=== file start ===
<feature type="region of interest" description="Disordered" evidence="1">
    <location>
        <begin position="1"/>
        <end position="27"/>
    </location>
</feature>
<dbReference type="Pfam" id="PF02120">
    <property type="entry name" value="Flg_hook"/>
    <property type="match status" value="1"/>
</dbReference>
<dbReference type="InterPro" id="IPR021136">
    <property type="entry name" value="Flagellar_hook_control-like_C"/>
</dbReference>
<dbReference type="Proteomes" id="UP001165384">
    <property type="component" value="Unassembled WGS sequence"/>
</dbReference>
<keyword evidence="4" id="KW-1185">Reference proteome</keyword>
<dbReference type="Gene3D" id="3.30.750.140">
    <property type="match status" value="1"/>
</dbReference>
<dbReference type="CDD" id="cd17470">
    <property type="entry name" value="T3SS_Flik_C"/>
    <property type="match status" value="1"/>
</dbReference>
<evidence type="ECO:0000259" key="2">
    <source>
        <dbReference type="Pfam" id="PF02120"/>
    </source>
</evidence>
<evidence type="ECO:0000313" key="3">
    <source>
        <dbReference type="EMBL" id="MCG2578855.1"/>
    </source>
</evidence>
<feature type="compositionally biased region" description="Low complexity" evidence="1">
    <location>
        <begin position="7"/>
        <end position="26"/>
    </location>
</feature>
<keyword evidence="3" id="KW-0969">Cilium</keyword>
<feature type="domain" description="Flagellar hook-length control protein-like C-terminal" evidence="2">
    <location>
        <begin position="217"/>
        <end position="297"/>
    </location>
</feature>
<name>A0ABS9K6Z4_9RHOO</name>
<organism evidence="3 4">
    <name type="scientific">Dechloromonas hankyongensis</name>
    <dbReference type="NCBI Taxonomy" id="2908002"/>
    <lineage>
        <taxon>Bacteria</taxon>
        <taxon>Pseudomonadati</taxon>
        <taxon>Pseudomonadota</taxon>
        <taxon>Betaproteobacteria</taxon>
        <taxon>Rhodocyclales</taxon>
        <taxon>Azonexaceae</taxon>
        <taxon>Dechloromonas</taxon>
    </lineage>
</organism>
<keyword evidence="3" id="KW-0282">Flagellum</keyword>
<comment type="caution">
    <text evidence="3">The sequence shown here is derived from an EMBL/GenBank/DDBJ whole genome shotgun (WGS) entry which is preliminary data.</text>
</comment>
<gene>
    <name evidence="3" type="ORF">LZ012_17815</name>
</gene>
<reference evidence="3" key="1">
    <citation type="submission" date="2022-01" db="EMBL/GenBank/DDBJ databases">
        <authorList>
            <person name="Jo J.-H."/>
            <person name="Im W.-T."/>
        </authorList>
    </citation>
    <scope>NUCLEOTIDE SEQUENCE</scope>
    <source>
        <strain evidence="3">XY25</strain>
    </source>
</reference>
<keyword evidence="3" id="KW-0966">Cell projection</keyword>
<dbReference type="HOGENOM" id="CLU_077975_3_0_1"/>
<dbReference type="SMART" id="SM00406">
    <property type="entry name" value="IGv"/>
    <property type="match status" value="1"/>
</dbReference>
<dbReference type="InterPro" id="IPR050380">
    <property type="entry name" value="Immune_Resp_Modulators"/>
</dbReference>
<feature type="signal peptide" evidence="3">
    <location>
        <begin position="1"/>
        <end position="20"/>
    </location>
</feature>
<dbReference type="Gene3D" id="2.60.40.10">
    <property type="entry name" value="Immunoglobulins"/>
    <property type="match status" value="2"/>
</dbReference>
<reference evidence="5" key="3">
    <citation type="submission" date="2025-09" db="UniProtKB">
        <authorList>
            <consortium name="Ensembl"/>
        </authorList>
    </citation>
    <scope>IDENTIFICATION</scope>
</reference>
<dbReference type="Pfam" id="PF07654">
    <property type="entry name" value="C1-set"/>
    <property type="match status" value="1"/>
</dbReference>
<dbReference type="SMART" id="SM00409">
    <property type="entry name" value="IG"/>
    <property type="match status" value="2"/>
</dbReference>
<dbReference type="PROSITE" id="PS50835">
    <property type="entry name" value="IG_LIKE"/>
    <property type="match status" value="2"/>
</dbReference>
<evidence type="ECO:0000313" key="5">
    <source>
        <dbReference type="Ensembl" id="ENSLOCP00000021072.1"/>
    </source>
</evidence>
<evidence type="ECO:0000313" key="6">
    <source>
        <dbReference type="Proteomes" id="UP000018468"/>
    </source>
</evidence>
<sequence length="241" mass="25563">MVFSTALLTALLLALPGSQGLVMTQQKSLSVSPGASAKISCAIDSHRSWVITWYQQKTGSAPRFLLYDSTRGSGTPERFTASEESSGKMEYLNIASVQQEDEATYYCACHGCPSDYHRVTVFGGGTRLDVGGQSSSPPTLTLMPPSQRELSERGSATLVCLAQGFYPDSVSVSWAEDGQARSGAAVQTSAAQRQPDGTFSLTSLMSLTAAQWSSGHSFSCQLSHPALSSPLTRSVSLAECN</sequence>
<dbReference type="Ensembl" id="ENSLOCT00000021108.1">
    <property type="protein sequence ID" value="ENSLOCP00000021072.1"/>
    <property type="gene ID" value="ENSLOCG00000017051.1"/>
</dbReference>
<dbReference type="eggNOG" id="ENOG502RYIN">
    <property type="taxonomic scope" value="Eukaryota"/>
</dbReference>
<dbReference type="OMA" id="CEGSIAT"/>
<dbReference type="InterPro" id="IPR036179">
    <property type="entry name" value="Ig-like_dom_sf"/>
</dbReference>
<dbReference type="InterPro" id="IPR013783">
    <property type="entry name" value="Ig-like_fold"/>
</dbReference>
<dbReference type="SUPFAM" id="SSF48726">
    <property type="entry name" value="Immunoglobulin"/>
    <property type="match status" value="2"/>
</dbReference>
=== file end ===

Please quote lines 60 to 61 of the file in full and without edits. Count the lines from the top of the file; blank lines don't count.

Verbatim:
    </lineage>
</organism>